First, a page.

Financial assistance for people on the edge of homelessness to stay in their homes
Diversion was one of the central gaps in homelessness assistance in Chapel Hill.
Before CPHI, stable funding for diversion did not exist in Chapel Hill.
With the help of our partner organizations and donors, we were able to divert 23% of all potential instances of homelessness in Chapel Hill. The national benchmark for a successful program is around 20%.
CPHI was able to keep 32 households out of homelessness during the 2018-2019 school year, for an average cost of around $300 per incident.
Q: What is the difference between diversion and prevention?
A: DIversion is one portion of prevention. Prevention is the overall strategy to avoid homelessness while a diversion effort is employed three days before or two weeks after experiencing homelessness.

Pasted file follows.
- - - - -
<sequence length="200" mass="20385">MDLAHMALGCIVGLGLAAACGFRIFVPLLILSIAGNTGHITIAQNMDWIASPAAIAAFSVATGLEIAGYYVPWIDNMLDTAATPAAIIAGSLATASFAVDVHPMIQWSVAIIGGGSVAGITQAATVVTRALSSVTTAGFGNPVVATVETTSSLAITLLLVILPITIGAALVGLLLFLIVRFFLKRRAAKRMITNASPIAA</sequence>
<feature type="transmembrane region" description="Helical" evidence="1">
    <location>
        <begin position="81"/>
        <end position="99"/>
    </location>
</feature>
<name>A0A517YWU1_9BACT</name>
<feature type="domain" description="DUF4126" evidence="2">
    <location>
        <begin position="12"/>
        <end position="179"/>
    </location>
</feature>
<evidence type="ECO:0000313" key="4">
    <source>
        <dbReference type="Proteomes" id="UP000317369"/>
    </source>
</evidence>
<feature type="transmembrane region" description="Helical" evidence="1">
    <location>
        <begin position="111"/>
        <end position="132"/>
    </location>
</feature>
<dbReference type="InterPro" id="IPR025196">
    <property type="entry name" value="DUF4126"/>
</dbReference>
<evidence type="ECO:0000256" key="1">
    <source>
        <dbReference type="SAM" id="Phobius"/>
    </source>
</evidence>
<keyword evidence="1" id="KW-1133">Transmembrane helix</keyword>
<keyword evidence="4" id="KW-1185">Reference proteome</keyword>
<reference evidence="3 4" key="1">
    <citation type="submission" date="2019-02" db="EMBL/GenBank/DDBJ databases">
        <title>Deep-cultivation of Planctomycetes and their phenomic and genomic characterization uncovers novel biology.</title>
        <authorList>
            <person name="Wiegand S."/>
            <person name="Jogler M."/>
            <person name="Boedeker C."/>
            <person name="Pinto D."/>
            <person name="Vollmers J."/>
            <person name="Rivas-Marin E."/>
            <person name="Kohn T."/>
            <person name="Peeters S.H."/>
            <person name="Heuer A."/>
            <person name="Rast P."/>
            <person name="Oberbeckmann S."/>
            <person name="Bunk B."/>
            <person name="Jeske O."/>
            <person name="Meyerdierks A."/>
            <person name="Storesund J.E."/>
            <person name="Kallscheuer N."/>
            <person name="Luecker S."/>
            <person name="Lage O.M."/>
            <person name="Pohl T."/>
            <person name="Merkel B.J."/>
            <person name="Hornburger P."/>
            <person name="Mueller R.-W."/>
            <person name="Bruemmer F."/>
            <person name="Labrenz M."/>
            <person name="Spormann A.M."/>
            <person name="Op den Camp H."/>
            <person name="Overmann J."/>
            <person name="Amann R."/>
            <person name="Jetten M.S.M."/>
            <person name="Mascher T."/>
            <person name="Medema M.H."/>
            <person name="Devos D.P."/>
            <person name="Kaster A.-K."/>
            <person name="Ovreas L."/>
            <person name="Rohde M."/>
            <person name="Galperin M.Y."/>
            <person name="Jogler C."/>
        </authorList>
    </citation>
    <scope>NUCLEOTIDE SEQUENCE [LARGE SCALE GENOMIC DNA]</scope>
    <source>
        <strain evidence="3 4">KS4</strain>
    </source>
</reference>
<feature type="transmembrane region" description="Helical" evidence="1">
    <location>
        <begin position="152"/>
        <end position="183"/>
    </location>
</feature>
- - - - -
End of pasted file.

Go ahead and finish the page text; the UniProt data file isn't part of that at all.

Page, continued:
Q: How many people in Chapel Hill are homeless?
A: 152 were homeless on the day of the 2017 count but up to 250 people experience homelessness in Chapel Hill every year.
Q: What is an example of a FOF diversion effort?
A: An individual in Chapel Hill will become homeless if they cannot travel to live with their family in New York. CHPI purchases a bus ticket for them, enabling them to reach their family and secure stable housing.
Q: Are all potential homelessness cases in Chapel Hill divertable?
A: No, around 20% of all cases are divertable.
Q: How much does each diversion case cost?
A: Every case is different. Efforts can range from buying a week's worth of groceries to ease tension within a household to paying an individual's utility bill to avoid eviction.
Q: Which city is particularly skilled at diversion?
A: Cleveland, Ohio has an exceptional diversion system, diverting around 25% of all homelessness cases. CHPI aims to meet this standard.
Q: How good is Focus on Franklin?
A: Since our creation, Carolina Homelessness Prevention Initiative has successfully diverted 23% of cases in Orange County, beating the national average in our first year!